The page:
Five Horse Johnson is now seventeen years and six albums into its career, with a seventh about to drop. The band has dug out a niche of its own, combining their love and respect for traditional blues and classic rock to become one of the most loved and respected bands in the stoner rock community. Always a freight train live, the band has toured hard with the likes of Clutch and Halfway to Gone, in the process gathering fans, friends, and drinking partners all over the world.

Five Horse Johnson’s new album, The Taking of Black Heart is due for release via Small Stone Records in January 2013. It is the band’s first full-length record since 2006’s The Mystery Spot, which saw Five Horse Johnson, with the help of Clutch’s Jean Paul Gaster helming the drums, create its strongest album up to that point.

That record saw Gaster and Steve Smith provide more power than a Super Hemi. Brad Coffin’s guitar never sounded lither and his voice never stronger. Eric Oblander’s harp, meanwhile, is as sharp as a tailfin, his gravelly vocal delivery a growling, howling counterpoint to Coffin’s gruff style. Other collaborators on The Mystery Spot included Roadsaw/Antler’s Craig Riggs and Big Chief’s Phil Durr and Mark Dancey. Durr is now an official member of the band.

During the time away, Durr has been working with fellow Small Stone band Luder, while Oblander was chosen to front a semi-reunited Necrosopening for hardcore heroes Negative Approach at St. Andrew’s Hall (the band was named Sorcen – Necros spelled backwards).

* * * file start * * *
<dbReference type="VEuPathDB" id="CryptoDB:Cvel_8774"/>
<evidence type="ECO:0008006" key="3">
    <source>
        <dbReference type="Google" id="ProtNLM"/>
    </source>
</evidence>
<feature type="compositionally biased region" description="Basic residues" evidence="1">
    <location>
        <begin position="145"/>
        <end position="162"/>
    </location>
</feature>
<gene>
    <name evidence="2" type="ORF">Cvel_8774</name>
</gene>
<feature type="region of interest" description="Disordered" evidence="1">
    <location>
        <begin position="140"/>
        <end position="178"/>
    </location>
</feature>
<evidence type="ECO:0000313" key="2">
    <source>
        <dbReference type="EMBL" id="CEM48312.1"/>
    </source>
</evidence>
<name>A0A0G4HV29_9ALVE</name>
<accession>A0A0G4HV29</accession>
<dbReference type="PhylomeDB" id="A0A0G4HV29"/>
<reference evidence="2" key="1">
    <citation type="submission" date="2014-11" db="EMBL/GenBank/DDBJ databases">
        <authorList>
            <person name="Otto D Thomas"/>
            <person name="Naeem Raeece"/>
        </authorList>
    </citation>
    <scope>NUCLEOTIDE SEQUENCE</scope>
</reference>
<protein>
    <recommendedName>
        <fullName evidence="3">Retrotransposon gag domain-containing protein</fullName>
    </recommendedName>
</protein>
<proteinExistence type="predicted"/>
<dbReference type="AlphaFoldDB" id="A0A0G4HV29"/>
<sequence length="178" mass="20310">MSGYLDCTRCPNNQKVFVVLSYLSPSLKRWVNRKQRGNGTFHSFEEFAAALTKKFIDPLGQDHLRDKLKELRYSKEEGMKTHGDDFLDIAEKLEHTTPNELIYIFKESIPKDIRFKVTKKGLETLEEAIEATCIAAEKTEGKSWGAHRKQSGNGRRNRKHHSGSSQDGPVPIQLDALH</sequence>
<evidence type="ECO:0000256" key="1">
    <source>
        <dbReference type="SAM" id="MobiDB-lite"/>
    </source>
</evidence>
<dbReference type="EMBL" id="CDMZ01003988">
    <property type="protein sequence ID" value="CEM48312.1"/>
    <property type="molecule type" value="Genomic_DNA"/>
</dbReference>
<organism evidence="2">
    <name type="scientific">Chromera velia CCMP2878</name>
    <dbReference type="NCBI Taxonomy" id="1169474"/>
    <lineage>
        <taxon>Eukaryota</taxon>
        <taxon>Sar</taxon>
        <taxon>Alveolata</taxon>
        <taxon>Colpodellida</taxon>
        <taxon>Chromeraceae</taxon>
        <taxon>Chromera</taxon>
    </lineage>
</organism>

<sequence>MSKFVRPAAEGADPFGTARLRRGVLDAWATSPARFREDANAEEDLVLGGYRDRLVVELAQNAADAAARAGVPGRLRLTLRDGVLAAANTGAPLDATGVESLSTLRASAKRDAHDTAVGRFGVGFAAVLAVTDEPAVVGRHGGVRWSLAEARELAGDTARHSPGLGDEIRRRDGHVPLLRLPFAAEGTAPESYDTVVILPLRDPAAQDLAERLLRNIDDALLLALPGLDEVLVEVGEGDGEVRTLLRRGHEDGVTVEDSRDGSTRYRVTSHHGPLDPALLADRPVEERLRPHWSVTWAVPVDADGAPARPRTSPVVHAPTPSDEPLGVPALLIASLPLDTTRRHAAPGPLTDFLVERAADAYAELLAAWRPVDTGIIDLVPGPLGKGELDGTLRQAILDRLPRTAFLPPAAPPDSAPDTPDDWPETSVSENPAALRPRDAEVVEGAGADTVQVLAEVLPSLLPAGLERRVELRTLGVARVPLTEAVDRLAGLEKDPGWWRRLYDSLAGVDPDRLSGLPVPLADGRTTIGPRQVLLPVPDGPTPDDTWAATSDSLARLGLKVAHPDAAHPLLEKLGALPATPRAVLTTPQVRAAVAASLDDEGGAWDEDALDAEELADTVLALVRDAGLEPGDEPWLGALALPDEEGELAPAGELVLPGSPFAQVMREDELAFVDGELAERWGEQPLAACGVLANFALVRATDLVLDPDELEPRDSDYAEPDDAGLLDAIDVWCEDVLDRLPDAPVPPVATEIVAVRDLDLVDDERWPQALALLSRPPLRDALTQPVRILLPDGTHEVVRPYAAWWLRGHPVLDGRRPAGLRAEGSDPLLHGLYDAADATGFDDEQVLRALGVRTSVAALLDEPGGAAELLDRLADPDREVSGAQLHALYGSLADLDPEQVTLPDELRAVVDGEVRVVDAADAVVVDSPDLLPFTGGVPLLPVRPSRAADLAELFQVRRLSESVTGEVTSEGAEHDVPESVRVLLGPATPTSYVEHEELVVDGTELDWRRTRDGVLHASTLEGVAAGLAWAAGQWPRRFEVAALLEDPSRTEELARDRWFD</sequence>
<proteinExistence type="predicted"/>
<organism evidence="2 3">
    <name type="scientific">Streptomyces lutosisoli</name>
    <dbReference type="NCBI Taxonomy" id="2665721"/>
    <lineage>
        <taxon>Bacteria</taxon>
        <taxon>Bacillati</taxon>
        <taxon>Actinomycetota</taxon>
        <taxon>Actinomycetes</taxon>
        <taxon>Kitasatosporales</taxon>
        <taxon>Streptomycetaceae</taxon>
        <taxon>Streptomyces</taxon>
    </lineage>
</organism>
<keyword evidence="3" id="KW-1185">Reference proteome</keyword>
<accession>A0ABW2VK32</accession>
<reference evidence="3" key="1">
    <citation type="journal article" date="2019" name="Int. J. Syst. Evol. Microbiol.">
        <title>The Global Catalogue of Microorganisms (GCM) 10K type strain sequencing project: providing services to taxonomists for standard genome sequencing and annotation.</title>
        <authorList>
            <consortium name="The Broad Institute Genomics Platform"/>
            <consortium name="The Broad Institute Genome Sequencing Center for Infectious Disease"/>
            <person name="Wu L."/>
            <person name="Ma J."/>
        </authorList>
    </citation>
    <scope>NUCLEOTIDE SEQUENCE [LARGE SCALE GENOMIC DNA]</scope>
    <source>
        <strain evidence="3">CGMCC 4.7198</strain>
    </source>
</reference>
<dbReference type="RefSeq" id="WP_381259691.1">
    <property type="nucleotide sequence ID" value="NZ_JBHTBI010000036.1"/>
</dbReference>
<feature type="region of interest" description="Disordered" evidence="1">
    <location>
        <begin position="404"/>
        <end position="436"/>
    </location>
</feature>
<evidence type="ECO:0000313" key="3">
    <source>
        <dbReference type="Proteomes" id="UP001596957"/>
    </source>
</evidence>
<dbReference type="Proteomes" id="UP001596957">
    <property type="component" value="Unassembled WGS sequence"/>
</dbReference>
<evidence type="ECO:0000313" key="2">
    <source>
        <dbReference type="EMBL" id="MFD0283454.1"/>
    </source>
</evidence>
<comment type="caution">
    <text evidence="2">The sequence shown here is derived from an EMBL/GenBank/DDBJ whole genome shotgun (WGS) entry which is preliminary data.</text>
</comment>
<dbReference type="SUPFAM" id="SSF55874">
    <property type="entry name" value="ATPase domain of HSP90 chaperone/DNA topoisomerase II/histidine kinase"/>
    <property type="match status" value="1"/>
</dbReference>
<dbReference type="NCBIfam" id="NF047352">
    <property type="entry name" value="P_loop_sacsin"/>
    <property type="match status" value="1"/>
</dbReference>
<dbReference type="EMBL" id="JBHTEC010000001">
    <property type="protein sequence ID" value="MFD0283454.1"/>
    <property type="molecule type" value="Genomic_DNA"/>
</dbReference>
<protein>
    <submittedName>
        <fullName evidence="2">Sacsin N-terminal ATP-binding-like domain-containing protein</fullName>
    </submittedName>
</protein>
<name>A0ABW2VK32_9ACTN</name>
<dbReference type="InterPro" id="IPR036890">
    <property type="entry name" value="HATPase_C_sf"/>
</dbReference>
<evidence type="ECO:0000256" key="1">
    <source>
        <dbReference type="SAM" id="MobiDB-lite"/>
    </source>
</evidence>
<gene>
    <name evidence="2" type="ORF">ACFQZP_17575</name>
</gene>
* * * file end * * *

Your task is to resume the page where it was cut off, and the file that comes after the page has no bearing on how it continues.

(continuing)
Now though, Five Horse Johnson is back, preparing to rip the world a new orifice all over again with The Taking of Black Heart, which again features Gaster on drums and is produced by J Robbins of Jawbox(who also contributes some organ and percussion).

The Five Horse Johnson lineup for the album is Eric Oblander (vox/harp), Brad Coffin (vox/ guitar), Steve Smith (bass) and Phil Dürr (guitar). The album also includes a special guest appearance from Robin Zander of Cheap Trick, who contributes vocals on the song “You’re My Girl (I Don’t Want To Talk About It)”.

The Taking of Black Heart was recorded at the Magpie Cage in Baltimore, MD. The vocals were recorded at Kozy’s Chop Shop at Sunroom Studio in Detroit, MI by Bill Kozy and Erik Maluchnik. “You’re My Girl (I Don’t Want To Talk About It)” was produced by Bill Kozy. The album was mastered by Chris Goosman at Baseline Audio Labs in Ann Arbor, MI. Fine arts are by Mark Dancey, and textiles are by Vince Williams at Creative Print in Warren, MI. Executive producer is Scott Hamilton. Robin Zander appears courtesy of Cheap Trick.

Five Horse Johnson is not a band that makes apologies. A decade into its life, compromise is not an option. The truth is, this is hard, heavy, dirty blues rock ’n’ roll for people that like that sort of thing. This music is for people who like the sound of an engine roaring or the feeling obtained by following a cold beer with a shot of good whisky. Five Horse Johnson will gladly kick your ass, and then wait for you to say thank you.